You can find these fish in North American and British waters, and each subspecies looks and acts a little different. Check it out!
Even though Brill is mainly found in the Atlantic, Black Sea, Baltic Sea, and Mediterranean sea, the British often find it on their plate. They have slender brown bodies with white and black specks to help them stay camouflaged. The unusual thing about the Brill fish is that it has a creamy pinkish white underbelly.
Brill often gets confused for turbot, but a good way to tell them apart is their shape. Turbots are more diamond-shaped, whereas Brills aren’t as wide. Check out the picture below to compare them.
The Dab is a common fish found in Northern Europe and the North Sea. Dabs often get confused for plaice and flounder because they are found in similar regions and have the same pale brown color.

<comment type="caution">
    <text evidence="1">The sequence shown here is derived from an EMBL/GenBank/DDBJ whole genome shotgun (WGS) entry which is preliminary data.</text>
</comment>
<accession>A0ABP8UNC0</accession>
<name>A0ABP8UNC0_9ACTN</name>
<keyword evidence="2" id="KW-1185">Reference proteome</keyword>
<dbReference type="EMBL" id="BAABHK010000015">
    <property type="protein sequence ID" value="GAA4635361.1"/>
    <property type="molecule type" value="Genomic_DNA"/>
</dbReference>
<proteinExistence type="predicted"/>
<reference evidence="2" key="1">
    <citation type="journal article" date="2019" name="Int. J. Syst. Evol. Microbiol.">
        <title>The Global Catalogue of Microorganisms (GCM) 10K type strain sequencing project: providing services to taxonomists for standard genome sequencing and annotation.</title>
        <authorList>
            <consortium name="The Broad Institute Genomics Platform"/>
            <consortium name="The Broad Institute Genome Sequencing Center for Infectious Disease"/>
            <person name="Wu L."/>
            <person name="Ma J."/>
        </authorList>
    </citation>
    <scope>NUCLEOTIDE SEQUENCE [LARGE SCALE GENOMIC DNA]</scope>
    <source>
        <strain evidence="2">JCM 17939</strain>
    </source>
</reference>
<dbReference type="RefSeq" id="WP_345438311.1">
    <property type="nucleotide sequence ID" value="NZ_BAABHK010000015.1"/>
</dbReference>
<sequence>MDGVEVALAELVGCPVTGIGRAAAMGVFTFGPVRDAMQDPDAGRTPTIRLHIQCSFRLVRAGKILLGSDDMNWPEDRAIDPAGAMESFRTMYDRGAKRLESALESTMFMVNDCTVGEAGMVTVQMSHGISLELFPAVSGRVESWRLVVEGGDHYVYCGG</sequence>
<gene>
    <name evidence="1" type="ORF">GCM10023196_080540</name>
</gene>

But as we said before, flatfish bury themselves into the sand of the seabed they live by. So as they all come from a similar area, it’s not unsurprising that they look a little similar.
The way to tell if your fish is a Dab is by checking out its specks and lifting the body out of the water. If the blotches are dark without a touch of orange, and the body is somewhat translucent, then you have found yourself a Dab.
Most American’s call any flatfish a flounder, and the word is so synonymous now that it’s wrong to say they are incorrect. But let’s look at a real Flounder.
In North America, there are hundreds of subspecies of flounders. You may have come across the Summer Flounder, the Winter Flounder, the Southern Flounder, or even the fun named Starry Flounder.
In Britain, there is only one Flounder, the European Flounder. These buddies are a common target for commercial fisheries as well as casual anglers, but that hasn’t reduced their numbers.
Their numbers are as high as ever, which is why most fish shops offer them as a sustainable alternative to cod.
Halibuts are the most giant flatfish you can catch, reaching lengths of 8 feet and weights of hundreds and hundreds of pounds. This fish is unreal!